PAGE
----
Instead of concentrating on neo classical historic, religious, fantastic or royal subjects, Manet (like the other Realists) chose to paint what he was seeing, but, more importantly, he also elected to convey for his audience the feelings that scene provoked.  The frank honesty of his vision was often seen by the establishment as a deliberate shock. However, despite stinging criticism, Manet continued to make the kind of art that satisfied him, which later became a bridge from the Realists to the Impressionists.

Of course, he wanted acceptance, but was never willing (or even had to) pay the price of conformity.  Although he chose never to exhibit with them, Manet was the de facto leader of the Impressionist group, meeting with them regularly to discuss the changes of a rapidly urbanizing and modernizing Paris, and the ideas about art, science, philosophy and culture that informed all of their work.  At the end of his life, before the last, final grand effort of The Bar, Manet painted an exquisite collection of floral studies, which were probably influenced, at least in part, by the loose, painterly floral images created by his Impressionist friends.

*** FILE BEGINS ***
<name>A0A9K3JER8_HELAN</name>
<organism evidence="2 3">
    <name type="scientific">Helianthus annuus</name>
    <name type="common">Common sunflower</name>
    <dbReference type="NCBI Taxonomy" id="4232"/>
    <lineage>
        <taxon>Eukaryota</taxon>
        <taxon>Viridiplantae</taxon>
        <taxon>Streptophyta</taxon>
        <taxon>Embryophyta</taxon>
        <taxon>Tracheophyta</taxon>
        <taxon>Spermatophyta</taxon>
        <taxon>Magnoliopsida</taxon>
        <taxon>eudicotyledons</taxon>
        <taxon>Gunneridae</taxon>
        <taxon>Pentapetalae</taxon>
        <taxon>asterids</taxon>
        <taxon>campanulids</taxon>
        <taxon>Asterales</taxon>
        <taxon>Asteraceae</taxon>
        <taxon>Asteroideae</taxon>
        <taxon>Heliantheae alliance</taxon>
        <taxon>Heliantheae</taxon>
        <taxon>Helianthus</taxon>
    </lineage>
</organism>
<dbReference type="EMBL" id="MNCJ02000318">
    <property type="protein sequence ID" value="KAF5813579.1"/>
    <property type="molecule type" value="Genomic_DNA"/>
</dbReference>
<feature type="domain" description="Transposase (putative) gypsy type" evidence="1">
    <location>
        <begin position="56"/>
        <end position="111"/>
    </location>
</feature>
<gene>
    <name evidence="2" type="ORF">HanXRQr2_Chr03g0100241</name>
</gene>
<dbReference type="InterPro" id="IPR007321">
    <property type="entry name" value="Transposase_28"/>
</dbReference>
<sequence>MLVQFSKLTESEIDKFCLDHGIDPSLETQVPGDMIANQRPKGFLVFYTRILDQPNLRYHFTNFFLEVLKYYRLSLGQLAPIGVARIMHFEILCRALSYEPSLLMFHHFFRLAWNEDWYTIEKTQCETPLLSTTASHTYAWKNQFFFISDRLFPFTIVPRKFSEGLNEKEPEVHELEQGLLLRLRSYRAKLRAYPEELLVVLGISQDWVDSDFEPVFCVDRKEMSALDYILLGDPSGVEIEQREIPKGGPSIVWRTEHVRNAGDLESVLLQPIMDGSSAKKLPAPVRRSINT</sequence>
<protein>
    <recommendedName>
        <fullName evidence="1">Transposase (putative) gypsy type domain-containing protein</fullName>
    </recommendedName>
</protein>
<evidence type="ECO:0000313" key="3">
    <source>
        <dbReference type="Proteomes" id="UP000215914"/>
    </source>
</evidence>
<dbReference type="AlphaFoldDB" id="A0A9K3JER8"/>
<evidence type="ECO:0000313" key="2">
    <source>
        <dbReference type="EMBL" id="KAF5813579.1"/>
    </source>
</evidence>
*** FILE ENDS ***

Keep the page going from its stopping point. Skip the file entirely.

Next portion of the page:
With his genteel breeding and discrete personal life, Edouard Manet was a private, unknowable figure who publicly expressed his interior life and feelings through his brush.  In the early 1880's, his carefully curated world began to crumble, as he began to deal with the incurable, degenerative effects of Syphilis.  A common disease in that time before penicillin, Manet's first symptoms were leg pains, which he hid by adopting a fashionable cane.  Unfortunately, his father had also died of the disease, so Manet knew what was coming.  As the symptoms progressed, the artist lost the use of his legs, then became confined entirely before gangrene set in, and one leg was amputated in an unsuccessful attempt to save his life.